Last academic year working with Hays Education, I was privileged to deliver a number of Breakfast Seminars or Twilight Meetings to Leaders in Education on ‘Mental Health Awareness’ in schools. In total, we delivered over 12 events to average audiences of 50-100 people. Those who attended had the influence and authority back in schools to initiate and drive change. These conversations served to not only raise the profile of mental health in schools, but also culminated in us thinking about the assumptions we make and how we can do things differently.
The following is a summary of the 5 main key learning points we discussed across all the meetings in the Hays Education Mental Health Awareness Roadshow and how it relates to World Mental Health Day 2018. It should be noted the key points from these meetings contributed to a government consultation submission during the same period.
#1 Everyone has mental health and just like physical health we ALL need to invest time in maintaining it.
“Mental health is defined as a state of well-being in which every individual realizes his or her own potential, can cope with the normal stresses of life, can work productively and fruitfully, and is able to make a contribution to her or his community.” – World Health Organisation, (August 2014)
“Health is a state of complete physical, mental and social well-being and not merely the absence of disease or infirmity.”
Therefore, mental illness is a condition which causes serious disorder in a person’s behaviour or thinking.
In line with this, we considered three elements:
- What constitutes the ‘normal stresses of life’?
- When discussing resilience in schools, do we focus on self-esteem and confidence, missing out the elements of developing self-efficacy and social problem solvers?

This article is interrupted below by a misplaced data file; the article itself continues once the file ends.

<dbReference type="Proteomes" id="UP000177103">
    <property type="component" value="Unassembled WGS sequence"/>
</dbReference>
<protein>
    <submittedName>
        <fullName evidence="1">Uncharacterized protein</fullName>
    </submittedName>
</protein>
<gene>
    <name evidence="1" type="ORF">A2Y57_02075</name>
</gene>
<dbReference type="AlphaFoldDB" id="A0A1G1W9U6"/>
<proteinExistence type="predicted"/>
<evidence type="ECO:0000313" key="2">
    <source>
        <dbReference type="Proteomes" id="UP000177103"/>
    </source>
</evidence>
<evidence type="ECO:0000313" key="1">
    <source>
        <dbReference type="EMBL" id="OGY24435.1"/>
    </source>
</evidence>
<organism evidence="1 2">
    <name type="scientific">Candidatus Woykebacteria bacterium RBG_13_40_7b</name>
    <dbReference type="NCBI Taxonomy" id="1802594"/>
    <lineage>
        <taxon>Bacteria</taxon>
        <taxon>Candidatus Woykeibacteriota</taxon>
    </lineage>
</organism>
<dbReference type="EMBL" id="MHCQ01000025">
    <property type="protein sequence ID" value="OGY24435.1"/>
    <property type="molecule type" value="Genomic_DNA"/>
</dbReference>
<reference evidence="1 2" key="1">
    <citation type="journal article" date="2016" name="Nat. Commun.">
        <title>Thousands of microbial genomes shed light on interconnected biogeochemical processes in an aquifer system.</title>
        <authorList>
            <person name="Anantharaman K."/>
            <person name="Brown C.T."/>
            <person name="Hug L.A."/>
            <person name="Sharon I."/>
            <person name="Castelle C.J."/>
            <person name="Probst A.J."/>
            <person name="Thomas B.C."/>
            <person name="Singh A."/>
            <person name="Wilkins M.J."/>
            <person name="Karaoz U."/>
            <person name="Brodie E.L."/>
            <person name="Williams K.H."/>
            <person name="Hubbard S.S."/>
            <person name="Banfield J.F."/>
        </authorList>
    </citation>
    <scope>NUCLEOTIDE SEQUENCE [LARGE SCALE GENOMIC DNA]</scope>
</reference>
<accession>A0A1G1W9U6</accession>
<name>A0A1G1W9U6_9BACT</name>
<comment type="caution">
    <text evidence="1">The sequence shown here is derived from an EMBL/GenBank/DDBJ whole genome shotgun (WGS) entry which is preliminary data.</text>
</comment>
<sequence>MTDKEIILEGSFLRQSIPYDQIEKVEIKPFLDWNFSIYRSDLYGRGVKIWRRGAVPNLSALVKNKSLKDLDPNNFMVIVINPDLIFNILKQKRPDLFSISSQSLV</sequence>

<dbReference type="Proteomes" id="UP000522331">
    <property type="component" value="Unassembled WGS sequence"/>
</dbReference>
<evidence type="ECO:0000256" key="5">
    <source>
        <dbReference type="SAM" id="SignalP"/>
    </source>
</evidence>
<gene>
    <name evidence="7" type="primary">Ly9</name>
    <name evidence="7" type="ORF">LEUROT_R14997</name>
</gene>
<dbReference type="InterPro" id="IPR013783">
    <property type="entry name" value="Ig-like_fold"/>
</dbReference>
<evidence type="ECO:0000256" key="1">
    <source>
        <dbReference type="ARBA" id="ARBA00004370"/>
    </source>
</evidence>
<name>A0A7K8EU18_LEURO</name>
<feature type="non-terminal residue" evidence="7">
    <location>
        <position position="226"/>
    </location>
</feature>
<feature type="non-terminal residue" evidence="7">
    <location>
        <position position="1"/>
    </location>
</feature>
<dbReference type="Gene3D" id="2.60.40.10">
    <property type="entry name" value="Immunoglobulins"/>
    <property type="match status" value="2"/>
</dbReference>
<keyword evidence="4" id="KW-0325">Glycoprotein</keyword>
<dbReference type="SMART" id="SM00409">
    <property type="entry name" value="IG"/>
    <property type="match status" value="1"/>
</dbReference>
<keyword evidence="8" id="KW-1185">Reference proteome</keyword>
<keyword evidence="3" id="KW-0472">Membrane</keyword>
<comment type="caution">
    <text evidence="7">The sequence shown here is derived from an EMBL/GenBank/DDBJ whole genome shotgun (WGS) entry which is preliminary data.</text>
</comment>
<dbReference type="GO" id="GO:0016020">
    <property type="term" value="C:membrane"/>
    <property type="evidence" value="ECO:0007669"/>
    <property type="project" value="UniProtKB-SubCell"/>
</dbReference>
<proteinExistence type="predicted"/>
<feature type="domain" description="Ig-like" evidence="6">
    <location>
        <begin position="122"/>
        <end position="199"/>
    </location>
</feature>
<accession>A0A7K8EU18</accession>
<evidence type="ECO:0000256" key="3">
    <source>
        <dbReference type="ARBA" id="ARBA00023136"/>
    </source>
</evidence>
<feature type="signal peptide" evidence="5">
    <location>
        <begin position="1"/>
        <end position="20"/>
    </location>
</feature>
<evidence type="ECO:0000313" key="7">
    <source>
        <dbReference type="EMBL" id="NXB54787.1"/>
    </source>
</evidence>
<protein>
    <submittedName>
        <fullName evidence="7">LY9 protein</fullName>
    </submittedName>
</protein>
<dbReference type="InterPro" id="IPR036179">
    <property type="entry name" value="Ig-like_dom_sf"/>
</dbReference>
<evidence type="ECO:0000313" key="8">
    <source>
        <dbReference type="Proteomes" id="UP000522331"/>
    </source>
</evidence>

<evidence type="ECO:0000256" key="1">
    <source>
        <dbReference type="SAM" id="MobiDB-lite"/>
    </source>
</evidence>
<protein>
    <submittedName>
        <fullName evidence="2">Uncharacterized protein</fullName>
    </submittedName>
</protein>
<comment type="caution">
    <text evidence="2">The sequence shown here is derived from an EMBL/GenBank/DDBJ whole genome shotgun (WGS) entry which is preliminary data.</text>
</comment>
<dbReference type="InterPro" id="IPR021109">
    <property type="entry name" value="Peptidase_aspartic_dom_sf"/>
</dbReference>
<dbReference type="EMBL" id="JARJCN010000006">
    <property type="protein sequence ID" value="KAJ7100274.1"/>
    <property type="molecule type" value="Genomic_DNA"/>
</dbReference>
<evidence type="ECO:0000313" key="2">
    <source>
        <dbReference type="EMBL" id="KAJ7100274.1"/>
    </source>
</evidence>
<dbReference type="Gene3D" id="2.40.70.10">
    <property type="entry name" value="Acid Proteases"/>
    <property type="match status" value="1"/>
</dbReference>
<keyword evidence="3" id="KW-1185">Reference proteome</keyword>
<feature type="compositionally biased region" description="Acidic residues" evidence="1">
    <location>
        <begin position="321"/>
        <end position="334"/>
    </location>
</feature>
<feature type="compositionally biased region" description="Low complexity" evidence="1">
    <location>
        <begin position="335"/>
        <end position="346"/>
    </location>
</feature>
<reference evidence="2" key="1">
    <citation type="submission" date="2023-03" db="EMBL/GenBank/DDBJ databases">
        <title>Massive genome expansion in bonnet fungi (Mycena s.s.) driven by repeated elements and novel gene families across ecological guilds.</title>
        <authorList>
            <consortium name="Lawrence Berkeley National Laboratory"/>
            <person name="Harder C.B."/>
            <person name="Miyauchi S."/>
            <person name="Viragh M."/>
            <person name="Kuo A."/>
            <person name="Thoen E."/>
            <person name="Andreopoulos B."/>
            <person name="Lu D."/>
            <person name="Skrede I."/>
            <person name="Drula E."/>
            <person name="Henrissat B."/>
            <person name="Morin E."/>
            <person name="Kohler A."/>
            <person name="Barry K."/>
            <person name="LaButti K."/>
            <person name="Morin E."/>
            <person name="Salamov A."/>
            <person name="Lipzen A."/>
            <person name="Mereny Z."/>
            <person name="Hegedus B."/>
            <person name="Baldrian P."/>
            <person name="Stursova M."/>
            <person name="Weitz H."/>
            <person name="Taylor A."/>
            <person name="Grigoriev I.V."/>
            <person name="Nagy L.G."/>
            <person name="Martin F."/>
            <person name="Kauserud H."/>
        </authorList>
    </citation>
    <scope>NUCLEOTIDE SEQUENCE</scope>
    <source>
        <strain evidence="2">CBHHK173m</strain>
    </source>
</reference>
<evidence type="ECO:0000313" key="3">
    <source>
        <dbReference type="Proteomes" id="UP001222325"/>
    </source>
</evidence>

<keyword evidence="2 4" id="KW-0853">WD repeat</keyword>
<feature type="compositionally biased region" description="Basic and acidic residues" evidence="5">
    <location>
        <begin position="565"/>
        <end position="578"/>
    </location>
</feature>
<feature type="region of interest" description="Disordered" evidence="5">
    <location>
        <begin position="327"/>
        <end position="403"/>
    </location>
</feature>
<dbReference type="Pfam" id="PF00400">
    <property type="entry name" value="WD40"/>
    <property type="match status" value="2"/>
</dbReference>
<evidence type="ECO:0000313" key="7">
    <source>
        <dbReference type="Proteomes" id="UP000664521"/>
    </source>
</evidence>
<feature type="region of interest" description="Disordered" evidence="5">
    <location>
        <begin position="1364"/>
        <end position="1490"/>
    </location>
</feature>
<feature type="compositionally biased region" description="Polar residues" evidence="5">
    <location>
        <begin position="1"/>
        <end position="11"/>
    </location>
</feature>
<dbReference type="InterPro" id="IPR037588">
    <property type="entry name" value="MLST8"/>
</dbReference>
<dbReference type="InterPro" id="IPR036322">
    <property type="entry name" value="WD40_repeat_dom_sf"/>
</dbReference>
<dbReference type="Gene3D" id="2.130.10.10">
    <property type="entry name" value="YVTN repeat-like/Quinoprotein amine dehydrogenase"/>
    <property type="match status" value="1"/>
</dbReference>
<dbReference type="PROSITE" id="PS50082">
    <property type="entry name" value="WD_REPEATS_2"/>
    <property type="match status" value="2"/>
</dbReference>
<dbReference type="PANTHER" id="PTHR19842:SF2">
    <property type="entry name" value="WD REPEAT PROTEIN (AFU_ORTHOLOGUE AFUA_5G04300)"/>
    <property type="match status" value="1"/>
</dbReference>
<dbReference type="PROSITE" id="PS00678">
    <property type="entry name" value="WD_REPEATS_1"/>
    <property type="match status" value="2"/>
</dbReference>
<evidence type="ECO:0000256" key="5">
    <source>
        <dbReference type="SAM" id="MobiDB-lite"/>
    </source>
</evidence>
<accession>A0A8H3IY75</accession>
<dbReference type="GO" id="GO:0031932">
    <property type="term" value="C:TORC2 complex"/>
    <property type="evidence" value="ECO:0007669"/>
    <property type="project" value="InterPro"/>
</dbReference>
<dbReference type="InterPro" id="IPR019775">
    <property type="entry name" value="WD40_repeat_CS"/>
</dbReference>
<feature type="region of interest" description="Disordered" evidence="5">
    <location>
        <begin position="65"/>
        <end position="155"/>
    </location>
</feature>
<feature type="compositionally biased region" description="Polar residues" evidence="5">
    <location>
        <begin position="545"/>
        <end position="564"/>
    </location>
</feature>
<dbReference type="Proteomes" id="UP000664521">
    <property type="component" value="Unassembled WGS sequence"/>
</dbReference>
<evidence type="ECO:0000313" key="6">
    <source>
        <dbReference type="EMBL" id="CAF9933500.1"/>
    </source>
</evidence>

- Are we mindful of the language we use? Do we use language associated with mental illness to exaggerate feelings (e.g. I’m feeling depressed …) or do we sometimes misuse language in jest to describe behaviours (e.g. The OCD side of me …)
#2 Thriving is more desirable than striving! This was unanimous.
Reflection: What does thriving for pupils and staff look like in your setting? What are the barriers to thriving or the stiflers that promote a striving culture?
#3 What to do. Those who suffer from mental illness need three core things:
- Respect – this is about an open culture of acceptance
- Support – access to the right support, in the right way and at the right time
- A plan – to help manage the wobbly bits of life (every day stresses that are over powering). A named person to talk to, someone to call, when things go pear-shaped etc. This helps promote safe-independence.
#4 Are mental health problems on the rise for children and young people? This is something we debated extensively and if you really think about it there are arguments on both sides. We explored what key community leaders had said and why. We concluded by sharing five top tips:
- It is important for ALL children and young to have a named person they trust and can talk to.
- Schools need to provide information on the promotion of good mental health for ALL.
- Creative outlet is necessary, and schools can think about how they use the curriculum / targeted extra activities to promote this.
- Pupils need access to information on mental illness, to reduce the stigma.
- Finally, it is imperative, those suffering from mental illness have expedient access to therapies, if they need it.
#5 There is wealth of resources out there and schools need to build a bank of information for staff and pupils to access.
The Local Offer in your area is a good place to start.
A toolkit for schools and colleges by the Anna Freud National Centre for Children and Families
Social Emotional Mental Health by SEND Review Portal
In conclusion, mental health is an everyday issue that we need to discuss more. There are no easy answers, but together we can begin to shift the tide for everyone! Remember, everyone has mental health and that’s the message behind this year’s #HandsUp4HealthyMinds World Mental Health Day.
It’s time for everyone to act!
Further reading and resources: